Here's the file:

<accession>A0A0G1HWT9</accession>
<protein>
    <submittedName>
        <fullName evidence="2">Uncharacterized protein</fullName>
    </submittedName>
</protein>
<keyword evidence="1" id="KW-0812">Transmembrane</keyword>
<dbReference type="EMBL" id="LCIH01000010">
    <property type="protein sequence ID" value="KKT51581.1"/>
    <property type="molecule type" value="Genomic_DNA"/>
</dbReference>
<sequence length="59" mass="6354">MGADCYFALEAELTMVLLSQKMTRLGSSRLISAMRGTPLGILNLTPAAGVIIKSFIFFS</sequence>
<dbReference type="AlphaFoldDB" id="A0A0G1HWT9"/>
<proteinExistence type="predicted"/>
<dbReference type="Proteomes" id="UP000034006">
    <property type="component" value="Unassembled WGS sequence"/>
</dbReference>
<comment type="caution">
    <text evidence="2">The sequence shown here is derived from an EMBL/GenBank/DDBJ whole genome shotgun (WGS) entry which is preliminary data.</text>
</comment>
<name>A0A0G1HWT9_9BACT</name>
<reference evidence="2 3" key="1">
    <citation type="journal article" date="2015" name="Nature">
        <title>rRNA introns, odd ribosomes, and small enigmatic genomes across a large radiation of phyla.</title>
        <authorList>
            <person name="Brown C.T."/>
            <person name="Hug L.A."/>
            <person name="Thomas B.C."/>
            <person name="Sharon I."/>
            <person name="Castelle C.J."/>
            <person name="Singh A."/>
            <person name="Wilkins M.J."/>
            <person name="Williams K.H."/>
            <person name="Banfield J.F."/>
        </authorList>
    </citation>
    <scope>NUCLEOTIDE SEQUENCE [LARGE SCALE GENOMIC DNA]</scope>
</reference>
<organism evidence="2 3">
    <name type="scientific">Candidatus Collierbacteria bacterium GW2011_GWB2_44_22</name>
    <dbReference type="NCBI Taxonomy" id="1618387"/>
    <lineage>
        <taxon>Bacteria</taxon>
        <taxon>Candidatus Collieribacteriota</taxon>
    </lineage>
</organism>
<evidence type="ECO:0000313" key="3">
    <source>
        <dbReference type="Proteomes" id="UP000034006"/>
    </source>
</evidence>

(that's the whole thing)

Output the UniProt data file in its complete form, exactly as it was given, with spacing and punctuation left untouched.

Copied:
<accession>A0A0G1HWT9</accession>
<protein>
    <submittedName>
        <fullName evidence="2">Uncharacterized protein</fullName>
    </submittedName>
</protein>
<keyword evidence="1" id="KW-0812">Transmembrane</keyword>
<dbReference type="EMBL" id="LCIH01000010">
    <property type="protein sequence ID" value="KKT51581.1"/>
    <property type="molecule type" value="Genomic_DNA"/>
</dbReference>
<sequence length="59" mass="6354">MGADCYFALEAELTMVLLSQKMTRLGSSRLISAMRGTPLGILNLTPAAGVIIKSFIFFS</sequence>
<dbReference type="AlphaFoldDB" id="A0A0G1HWT9"/>
<proteinExistence type="predicted"/>
<dbReference type="Proteomes" id="UP000034006">
    <property type="component" value="Unassembled WGS sequence"/>
</dbReference>
<comment type="caution">
    <text evidence="2">The sequence shown here is derived from an EMBL/GenBank/DDBJ whole genome shotgun (WGS) entry which is preliminary data.</text>
</comment>
<name>A0A0G1HWT9_9BACT</name>
<reference evidence="2 3" key="1">
    <citation type="journal article" date="2015" name="Nature">
        <title>rRNA introns, odd ribosomes, and small enigmatic genomes across a large radiation of phyla.</title>
        <authorList>
            <person name="Brown C.T."/>
            <person name="Hug L.A."/>
            <person name="Thomas B.C."/>
            <person name="Sharon I."/>
            <person name="Castelle C.J."/>
            <person name="Singh A."/>
            <person name="Wilkins M.J."/>
            <person name="Williams K.H."/>
            <person name="Banfield J.F."/>
        </authorList>
    </citation>
    <scope>NUCLEOTIDE SEQUENCE [LARGE SCALE GENOMIC DNA]</scope>
</reference>
<organism evidence="2 3">
    <name type="scientific">Candidatus Collierbacteria bacterium GW2011_GWB2_44_22</name>
    <dbReference type="NCBI Taxonomy" id="1618387"/>
    <lineage>
        <taxon>Bacteria</taxon>
        <taxon>Candidatus Collieribacteriota</taxon>
    </lineage>
</organism>
<evidence type="ECO:0000313" key="3">
    <source>
        <dbReference type="Proteomes" id="UP000034006"/>
    </source>
</evidence>